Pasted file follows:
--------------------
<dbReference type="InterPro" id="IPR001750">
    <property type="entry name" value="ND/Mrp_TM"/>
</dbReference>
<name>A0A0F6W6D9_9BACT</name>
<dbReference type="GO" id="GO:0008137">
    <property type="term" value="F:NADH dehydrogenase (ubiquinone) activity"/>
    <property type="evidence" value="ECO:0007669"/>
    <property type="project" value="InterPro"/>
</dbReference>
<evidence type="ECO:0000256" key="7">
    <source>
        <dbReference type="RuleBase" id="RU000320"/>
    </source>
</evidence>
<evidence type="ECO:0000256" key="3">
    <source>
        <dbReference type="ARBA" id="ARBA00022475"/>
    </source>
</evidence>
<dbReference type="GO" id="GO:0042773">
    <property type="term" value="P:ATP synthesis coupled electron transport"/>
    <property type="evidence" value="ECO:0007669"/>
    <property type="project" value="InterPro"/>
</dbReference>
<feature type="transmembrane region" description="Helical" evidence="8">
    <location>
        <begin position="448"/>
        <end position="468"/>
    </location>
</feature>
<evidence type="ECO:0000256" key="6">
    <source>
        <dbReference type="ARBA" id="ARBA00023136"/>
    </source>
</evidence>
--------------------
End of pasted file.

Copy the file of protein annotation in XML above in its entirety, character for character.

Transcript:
<dbReference type="InterPro" id="IPR001750">
    <property type="entry name" value="ND/Mrp_TM"/>
</dbReference>
<name>A0A0F6W6D9_9BACT</name>
<dbReference type="GO" id="GO:0008137">
    <property type="term" value="F:NADH dehydrogenase (ubiquinone) activity"/>
    <property type="evidence" value="ECO:0007669"/>
    <property type="project" value="InterPro"/>
</dbReference>
<evidence type="ECO:0000256" key="7">
    <source>
        <dbReference type="RuleBase" id="RU000320"/>
    </source>
</evidence>
<evidence type="ECO:0000256" key="3">
    <source>
        <dbReference type="ARBA" id="ARBA00022475"/>
    </source>
</evidence>
<dbReference type="GO" id="GO:0042773">
    <property type="term" value="P:ATP synthesis coupled electron transport"/>
    <property type="evidence" value="ECO:0007669"/>
    <property type="project" value="InterPro"/>
</dbReference>
<feature type="transmembrane region" description="Helical" evidence="8">
    <location>
        <begin position="448"/>
        <end position="468"/>
    </location>
</feature>
<evidence type="ECO:0000256" key="6">
    <source>
        <dbReference type="ARBA" id="ARBA00023136"/>
    </source>
</evidence>